I finally got in front of a PC for long enough to play through some of Korsakovia, a Half-Life 2 mod about a crazy guy who’s crazy. It’s an extremely moody and sometimes creepy recreation of what the crazy guy sees or, rather, what he imagines he sees, since we’re led to believe early on that he removed his own eyes. So it’s perhaps a psychological horror game, say. Silent Hill without the more extreme zombie-ish elements.

Anyway, I’ve been slowly getting through the game, though it’s frequently deeply challenging to work out what I’m meant to do at any given moment. A lot of it revolves around running like a madman (ha ha!) from location to location, hoping that different doors will be open or whatever. Still, there are some good moments to be had in there, some of them pleasingly spooky.

My absolute favourite part is a floating coffee cup. At one point, early on, I was sure I’d seen a floating lamp, but when I approached it a little closer I discovered it was a trick of the shadows and my eerie feeling abated. It was resurrected in force when I entered a cafeteria and saw a coffee cup floating in mid-air. It’s a great effect to defy gravity in a game engine built around what was (at the time) a very impressive physics engine. The coffee cup just hung there. I walked over and kind of nudged it, wondering what would happen. It fell to the ground and shattered, giving me a pleasing startle reaction. Hands down the best of the creepy bits, for me.

The other particularly good effect I’ve encountered was, again, a trick of physics (or anti-physics). A room full of a slowly rotating column of detritus – wooden boxes, barrels, shipping containers. The stuff floats at varying heights above the ground in a warehouse space, rotating like a slow and fixed-position hurricane. In fact, you’re meant to climb up it to do some inexplicable thing at the top, but just the sight of it when you enter the room is deeply pleasing. Not so creepy as the coffee cup, but a very good moment.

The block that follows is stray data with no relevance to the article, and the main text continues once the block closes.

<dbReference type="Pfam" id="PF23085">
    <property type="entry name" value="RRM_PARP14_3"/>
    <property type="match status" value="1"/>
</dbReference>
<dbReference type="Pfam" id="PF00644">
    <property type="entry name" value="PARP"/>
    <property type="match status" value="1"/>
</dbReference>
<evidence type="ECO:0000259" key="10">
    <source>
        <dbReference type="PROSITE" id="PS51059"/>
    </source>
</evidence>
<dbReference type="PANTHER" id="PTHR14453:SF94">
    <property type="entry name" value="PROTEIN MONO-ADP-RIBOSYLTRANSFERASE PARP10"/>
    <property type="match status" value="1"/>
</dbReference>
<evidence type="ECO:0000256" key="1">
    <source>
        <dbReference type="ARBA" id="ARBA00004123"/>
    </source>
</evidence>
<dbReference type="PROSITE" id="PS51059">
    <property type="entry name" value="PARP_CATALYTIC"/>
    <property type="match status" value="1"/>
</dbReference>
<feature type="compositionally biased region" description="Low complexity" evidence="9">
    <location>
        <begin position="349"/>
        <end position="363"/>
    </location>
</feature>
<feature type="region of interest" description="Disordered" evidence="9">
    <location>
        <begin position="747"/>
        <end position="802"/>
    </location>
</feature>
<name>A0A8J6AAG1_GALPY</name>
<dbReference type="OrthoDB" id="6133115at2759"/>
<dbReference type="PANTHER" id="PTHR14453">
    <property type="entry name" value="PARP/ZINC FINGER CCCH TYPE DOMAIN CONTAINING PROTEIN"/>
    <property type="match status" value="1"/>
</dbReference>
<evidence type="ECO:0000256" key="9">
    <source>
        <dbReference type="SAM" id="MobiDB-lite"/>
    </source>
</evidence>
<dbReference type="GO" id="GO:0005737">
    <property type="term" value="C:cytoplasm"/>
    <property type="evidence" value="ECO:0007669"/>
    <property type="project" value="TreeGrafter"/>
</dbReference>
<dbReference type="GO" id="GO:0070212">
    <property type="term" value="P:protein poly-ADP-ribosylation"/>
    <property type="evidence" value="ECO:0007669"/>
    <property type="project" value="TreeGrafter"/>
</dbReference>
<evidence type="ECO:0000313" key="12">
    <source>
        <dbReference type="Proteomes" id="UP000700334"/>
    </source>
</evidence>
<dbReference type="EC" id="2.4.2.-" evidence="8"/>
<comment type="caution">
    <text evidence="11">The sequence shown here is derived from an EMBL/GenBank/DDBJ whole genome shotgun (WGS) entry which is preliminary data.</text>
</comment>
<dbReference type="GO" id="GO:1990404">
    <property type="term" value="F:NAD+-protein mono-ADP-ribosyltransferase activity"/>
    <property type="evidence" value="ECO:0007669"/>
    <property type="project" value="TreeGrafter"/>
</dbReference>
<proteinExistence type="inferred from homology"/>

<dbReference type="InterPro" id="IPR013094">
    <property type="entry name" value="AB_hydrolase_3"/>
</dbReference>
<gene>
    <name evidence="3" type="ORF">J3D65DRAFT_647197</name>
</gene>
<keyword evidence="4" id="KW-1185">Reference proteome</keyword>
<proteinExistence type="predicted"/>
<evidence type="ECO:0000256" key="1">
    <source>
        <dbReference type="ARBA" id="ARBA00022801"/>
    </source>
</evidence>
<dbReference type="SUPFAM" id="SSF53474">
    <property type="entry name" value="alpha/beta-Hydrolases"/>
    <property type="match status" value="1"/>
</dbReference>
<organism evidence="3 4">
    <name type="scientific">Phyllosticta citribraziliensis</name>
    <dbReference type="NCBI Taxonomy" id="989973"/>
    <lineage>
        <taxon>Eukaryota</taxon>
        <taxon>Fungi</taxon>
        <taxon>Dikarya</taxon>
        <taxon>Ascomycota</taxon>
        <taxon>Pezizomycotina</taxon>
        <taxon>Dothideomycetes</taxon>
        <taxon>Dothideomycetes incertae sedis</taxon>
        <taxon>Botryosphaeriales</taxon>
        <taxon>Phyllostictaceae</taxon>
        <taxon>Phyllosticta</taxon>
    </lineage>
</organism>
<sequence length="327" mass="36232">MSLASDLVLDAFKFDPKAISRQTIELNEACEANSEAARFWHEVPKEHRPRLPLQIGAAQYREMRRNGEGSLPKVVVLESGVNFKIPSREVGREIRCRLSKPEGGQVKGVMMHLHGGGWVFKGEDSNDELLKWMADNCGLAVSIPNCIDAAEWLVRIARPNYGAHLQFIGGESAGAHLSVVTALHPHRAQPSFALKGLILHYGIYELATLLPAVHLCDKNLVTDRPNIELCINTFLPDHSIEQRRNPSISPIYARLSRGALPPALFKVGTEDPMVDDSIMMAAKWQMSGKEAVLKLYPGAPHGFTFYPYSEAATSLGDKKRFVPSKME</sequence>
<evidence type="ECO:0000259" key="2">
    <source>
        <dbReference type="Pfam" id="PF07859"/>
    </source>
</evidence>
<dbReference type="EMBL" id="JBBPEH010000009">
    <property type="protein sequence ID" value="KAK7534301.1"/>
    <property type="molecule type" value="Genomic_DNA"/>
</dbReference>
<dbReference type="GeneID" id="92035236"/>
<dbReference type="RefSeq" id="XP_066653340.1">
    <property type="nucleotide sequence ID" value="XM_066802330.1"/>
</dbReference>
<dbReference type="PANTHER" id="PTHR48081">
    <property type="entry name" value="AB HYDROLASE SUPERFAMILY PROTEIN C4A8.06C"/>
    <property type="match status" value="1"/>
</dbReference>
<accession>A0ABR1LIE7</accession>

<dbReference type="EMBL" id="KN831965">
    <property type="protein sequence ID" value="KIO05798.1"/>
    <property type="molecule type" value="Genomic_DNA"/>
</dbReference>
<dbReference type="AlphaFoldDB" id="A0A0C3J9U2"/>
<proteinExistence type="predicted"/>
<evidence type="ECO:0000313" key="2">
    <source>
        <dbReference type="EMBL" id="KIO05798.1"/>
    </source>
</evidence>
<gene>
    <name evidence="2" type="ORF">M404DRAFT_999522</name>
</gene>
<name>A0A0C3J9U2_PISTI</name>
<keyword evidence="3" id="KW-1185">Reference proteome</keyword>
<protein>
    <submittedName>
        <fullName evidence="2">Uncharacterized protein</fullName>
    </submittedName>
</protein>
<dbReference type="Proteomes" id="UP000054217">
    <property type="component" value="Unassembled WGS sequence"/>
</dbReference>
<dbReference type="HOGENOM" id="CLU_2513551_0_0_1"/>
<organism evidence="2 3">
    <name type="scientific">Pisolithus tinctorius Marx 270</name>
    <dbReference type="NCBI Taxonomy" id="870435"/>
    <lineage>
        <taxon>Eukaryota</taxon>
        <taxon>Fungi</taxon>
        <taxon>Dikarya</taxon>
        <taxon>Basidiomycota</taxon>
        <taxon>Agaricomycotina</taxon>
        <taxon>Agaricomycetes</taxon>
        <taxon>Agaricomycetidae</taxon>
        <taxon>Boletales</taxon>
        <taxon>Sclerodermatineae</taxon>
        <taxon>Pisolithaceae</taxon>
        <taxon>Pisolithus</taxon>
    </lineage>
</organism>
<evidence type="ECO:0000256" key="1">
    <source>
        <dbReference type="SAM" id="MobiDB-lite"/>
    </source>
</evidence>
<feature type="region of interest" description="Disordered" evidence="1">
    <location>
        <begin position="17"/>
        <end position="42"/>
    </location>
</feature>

Both those good tricks are based not on having the bestest and scariest graphics or sound design, but on leveraging the underlying rules of the world itself. By defying its own laws of physics, normally faithfully applied, the game world becomes a far more disturbing place. Clearly, if physics itself can go wrong, then things are very messed up indeed. Further, because it’s not the case that everything is acting crazy, the instances where things are off-kilter are far more effective. If everything was floating and spinning then you would just know you were in “whacky physics land”.

In fact, it’s not unlike the idea of using glitches as a game design ploy. Stuff like floating coffee cups does happen in many video games simply by mistake. And it’s just as eerie when it’s unintentional, if not more so. By placing glitch-like elements in a word, you can channel that feeling of things going badly awry. There are few things more awful than feeling like the world can’t quite be trusted, that things aren’t behaving themselves.

In Korsakovia, the “glitches” become the knowledge, or strong suspicion, that you are insane. Perfect.

1 December 2010
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